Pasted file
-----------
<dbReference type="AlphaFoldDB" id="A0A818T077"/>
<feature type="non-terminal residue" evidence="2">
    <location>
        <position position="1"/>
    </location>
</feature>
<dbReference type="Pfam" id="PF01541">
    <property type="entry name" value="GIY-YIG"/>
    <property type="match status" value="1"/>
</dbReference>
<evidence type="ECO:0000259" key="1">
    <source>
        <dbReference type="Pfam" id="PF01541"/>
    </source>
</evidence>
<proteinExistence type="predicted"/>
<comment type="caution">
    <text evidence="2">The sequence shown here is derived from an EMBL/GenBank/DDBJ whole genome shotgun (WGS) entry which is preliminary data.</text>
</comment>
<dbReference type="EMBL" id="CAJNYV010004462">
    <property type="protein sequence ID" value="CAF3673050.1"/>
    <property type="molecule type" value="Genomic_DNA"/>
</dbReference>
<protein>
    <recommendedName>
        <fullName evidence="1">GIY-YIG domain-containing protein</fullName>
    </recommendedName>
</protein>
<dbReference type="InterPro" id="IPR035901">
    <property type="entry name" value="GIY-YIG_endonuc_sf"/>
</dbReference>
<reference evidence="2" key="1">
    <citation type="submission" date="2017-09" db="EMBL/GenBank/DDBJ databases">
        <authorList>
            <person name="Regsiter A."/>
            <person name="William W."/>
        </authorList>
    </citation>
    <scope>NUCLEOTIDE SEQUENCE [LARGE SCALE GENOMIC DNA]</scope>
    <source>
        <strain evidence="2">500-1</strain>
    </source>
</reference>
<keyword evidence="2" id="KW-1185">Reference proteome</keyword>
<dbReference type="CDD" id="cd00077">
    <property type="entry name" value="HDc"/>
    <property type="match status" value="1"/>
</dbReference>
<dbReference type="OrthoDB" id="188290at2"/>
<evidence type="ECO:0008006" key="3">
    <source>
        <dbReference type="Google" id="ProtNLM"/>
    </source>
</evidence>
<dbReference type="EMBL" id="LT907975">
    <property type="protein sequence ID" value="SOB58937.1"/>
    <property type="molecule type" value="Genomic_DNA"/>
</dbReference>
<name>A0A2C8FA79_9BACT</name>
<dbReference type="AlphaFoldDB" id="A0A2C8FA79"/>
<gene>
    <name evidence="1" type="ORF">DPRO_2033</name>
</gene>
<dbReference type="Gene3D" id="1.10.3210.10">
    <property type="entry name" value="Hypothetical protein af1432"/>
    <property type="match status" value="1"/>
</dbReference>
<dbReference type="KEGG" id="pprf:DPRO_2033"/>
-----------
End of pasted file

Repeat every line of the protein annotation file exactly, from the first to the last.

<dbReference type="AlphaFoldDB" id="A0A818T077"/>
<feature type="non-terminal residue" evidence="2">
    <location>
        <position position="1"/>
    </location>
</feature>
<dbReference type="Pfam" id="PF01541">
    <property type="entry name" value="GIY-YIG"/>
    <property type="match status" value="1"/>
</dbReference>
<evidence type="ECO:0000259" key="1">
    <source>
        <dbReference type="Pfam" id="PF01541"/>
    </source>
</evidence>
<proteinExistence type="predicted"/>
<comment type="caution">
    <text evidence="2">The sequence shown here is derived from an EMBL/GenBank/DDBJ whole genome shotgun (WGS) entry which is preliminary data.</text>
</comment>
<dbReference type="EMBL" id="CAJNYV010004462">
    <property type="protein sequence ID" value="CAF3673050.1"/>
    <property type="molecule type" value="Genomic_DNA"/>
</dbReference>
<protein>
    <recommendedName>
        <fullName evidence="1">GIY-YIG domain-containing protein</fullName>
    </recommendedName>
</protein>
<dbReference type="InterPro" id="IPR035901">
    <property type="entry name" value="GIY-YIG_endonuc_sf"/>
</dbReference>
<reference evidence="2" key="1">
    <citation type="submission" date="2017-09" db="EMBL/GenBank/DDBJ databases">
        <authorList>
            <person name="Regsiter A."/>
            <person name="William W."/>
        </authorList>
    </citation>
    <scope>NUCLEOTIDE SEQUENCE [LARGE SCALE GENOMIC DNA]</scope>
    <source>
        <strain evidence="2">500-1</strain>
    </source>
</reference>
<keyword evidence="2" id="KW-1185">Reference proteome</keyword>
<dbReference type="CDD" id="cd00077">
    <property type="entry name" value="HDc"/>
    <property type="match status" value="1"/>
</dbReference>
<dbReference type="OrthoDB" id="188290at2"/>
<evidence type="ECO:0008006" key="3">
    <source>
        <dbReference type="Google" id="ProtNLM"/>
    </source>
</evidence>
<dbReference type="EMBL" id="LT907975">
    <property type="protein sequence ID" value="SOB58937.1"/>
    <property type="molecule type" value="Genomic_DNA"/>
</dbReference>
<name>A0A2C8FA79_9BACT</name>
<dbReference type="AlphaFoldDB" id="A0A2C8FA79"/>
<gene>
    <name evidence="1" type="ORF">DPRO_2033</name>
</gene>
<dbReference type="Gene3D" id="1.10.3210.10">
    <property type="entry name" value="Hypothetical protein af1432"/>
    <property type="match status" value="1"/>
</dbReference>
<dbReference type="KEGG" id="pprf:DPRO_2033"/>